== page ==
He’s a Cash Money Records CEO, a Louisiana G, and more notably Lil’ Wayne’s daddy. Throughout his come up, Birdman has lost friends, family, and even his New Orleans hood; still his presence lingers. One would think with ten plus years in the game, and not to mention all of his materialistic treasures, Baby has nothing to prove but many believe the Cash Money empire can’t survive without Weezy. With his first stand-alone album in two years, 5 * Stunna (Cash Money), Birdman offers a couple of keepers, but does nothing to really establish himself outside of his son’s success.
In seventeen tracks, Baby finds a thousand ways to utter M.O.B., and stunt over any and everyone. His rhymes are mediocre, but then again complex verses were never expected of him. He does however deliver what he has in the past; catchy beats and top-tier features. The first single “100 Million” caters more to the streets with its hustle hard feel courtesy of Wayne, Young Jeezy and Rick Ross. Cool & Dre utilize heavy synthesizers for the four to rock over as DJ Khaled hypes it up with his signature call outs.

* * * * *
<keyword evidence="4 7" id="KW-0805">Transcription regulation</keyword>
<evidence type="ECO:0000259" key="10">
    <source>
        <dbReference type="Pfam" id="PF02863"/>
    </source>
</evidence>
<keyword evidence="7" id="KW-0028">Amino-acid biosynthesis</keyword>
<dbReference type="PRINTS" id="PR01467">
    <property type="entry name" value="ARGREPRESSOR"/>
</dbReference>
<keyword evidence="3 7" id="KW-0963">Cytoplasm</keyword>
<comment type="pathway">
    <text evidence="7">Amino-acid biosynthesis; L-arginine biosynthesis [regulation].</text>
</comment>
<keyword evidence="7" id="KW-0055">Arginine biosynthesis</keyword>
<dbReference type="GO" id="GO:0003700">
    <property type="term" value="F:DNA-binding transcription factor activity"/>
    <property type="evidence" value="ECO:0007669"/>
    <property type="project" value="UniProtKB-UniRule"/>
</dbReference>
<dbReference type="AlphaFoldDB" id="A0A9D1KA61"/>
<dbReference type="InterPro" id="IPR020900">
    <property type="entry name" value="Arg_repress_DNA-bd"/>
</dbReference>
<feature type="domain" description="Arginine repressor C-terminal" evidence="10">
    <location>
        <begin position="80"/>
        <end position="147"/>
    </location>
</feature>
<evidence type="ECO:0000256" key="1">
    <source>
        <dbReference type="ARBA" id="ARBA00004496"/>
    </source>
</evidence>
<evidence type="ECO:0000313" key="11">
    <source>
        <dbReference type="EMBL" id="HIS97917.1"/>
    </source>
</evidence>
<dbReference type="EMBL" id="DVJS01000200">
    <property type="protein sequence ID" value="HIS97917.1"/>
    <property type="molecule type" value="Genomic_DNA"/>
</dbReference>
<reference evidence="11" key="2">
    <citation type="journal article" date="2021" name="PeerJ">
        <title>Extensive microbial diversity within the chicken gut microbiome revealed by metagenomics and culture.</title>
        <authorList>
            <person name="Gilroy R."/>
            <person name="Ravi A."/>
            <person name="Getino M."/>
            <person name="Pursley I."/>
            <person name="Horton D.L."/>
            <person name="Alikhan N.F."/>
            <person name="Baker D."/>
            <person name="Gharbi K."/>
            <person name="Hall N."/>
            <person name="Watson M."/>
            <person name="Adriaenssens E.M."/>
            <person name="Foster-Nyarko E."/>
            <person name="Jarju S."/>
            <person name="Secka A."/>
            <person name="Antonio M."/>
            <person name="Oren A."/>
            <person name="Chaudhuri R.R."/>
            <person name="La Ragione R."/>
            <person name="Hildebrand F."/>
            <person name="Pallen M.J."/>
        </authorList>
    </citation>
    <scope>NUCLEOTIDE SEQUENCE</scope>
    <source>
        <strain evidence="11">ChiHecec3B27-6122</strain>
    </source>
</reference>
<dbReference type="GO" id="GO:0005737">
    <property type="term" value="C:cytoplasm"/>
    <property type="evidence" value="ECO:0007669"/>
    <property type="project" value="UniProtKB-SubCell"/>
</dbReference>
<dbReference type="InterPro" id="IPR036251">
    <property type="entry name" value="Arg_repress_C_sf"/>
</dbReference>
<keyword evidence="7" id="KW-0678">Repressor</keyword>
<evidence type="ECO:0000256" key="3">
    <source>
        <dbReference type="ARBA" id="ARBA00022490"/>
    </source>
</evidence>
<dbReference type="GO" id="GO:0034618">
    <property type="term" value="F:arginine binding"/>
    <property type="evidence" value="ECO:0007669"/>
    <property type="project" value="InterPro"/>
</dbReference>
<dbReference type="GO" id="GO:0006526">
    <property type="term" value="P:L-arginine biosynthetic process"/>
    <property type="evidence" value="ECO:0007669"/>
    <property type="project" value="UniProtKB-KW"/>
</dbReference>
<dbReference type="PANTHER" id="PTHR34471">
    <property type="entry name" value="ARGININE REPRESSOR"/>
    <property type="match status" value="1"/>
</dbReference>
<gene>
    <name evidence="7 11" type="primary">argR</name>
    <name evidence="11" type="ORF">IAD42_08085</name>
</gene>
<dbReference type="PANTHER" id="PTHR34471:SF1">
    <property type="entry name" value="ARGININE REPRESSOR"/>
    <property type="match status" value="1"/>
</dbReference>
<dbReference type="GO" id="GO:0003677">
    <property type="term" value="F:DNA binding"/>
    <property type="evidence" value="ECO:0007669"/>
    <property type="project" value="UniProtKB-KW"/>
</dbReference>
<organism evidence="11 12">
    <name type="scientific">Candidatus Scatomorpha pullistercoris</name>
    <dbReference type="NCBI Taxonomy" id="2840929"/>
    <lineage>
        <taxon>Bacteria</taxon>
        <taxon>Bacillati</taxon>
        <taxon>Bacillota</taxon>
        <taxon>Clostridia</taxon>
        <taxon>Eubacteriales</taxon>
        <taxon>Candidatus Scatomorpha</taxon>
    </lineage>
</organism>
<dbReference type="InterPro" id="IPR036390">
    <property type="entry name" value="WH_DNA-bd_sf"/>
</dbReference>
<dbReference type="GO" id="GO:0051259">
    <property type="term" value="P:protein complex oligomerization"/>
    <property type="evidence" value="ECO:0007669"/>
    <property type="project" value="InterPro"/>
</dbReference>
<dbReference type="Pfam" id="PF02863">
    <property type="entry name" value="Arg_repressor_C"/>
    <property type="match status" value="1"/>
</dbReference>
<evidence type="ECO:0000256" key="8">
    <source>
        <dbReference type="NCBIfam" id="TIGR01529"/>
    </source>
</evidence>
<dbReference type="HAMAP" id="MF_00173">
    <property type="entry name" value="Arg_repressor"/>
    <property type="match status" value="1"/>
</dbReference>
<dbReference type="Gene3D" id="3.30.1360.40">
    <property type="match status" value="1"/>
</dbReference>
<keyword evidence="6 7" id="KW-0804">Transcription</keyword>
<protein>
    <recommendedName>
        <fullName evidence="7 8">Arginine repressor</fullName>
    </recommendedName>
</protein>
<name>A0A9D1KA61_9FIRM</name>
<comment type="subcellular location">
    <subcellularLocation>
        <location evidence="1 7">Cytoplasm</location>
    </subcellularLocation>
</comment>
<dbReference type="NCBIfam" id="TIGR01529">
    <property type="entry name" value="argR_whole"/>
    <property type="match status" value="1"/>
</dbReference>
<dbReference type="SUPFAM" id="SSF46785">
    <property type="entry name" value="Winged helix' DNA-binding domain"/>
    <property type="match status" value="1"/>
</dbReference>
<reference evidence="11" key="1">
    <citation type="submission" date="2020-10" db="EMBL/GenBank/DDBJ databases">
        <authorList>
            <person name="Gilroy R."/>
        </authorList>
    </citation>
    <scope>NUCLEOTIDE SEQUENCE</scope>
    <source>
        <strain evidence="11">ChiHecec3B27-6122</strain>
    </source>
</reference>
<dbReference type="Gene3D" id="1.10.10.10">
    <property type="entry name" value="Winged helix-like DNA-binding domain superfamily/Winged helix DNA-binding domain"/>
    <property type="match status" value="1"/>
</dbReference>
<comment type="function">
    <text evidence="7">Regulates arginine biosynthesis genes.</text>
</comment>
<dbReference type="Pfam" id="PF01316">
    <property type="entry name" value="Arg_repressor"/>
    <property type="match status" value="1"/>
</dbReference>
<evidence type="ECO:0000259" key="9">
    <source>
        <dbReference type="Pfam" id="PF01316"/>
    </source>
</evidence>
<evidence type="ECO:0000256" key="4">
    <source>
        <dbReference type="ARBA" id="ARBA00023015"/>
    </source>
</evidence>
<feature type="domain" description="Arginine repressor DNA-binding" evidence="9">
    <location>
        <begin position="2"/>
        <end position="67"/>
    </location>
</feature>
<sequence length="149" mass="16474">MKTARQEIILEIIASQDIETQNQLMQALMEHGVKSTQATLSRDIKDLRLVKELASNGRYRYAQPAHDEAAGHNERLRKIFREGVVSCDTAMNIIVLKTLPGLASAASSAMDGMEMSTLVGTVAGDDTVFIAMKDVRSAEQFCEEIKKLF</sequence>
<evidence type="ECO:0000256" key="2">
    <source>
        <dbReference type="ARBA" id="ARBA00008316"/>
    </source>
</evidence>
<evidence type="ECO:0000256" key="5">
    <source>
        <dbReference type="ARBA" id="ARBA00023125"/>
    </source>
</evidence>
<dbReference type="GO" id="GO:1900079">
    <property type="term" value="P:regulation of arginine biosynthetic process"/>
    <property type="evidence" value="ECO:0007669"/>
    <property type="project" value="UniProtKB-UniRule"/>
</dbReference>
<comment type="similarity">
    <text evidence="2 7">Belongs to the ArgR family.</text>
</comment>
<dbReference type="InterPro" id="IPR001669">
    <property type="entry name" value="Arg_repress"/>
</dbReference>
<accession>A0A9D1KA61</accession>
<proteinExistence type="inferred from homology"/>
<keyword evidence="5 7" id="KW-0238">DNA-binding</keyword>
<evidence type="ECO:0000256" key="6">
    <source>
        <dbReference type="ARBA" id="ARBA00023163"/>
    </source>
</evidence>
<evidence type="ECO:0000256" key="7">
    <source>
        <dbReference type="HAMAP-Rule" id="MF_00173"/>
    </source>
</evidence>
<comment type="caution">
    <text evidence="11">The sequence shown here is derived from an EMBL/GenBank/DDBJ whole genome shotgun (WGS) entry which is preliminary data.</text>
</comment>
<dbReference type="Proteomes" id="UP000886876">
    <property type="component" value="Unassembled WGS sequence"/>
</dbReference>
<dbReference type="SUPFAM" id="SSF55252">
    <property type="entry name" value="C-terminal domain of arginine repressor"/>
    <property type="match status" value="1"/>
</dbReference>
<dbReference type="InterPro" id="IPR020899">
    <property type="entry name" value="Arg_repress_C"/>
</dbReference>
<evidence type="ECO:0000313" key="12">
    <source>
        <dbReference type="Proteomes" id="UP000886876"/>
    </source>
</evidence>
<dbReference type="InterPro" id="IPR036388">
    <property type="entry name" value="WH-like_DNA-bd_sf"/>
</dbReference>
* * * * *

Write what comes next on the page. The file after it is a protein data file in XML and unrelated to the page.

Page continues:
The production recipe does somewhat save the album from being a total loss. The ingredients include the standard gun c####, birdcalls and handclaps. For the clubs Baby does it big on “Pop Bottles.” With a Jadakiss sample used as the hook, the song has a similar feel to “Diamonds” by Fabolous. Additionally, the faint soul sample and moving keys found on “Believe That,” add some authenticity to his empty bars. In fact, if you’d just listen to the tracks minus the words you would almost anticipate an album of in-depth anecdotes laced with complex lyrics.
When all’s mixed and mastered, lyrically, the quote “Like Father Like Son” doesn’t apply. In other words, don’t expect Birdman to sit amongst the greatest rappers of all time. While diehard fans won’t be completely disappointed in 5 * Stunna, those who enjoy true lyricism may be a bit unenthused.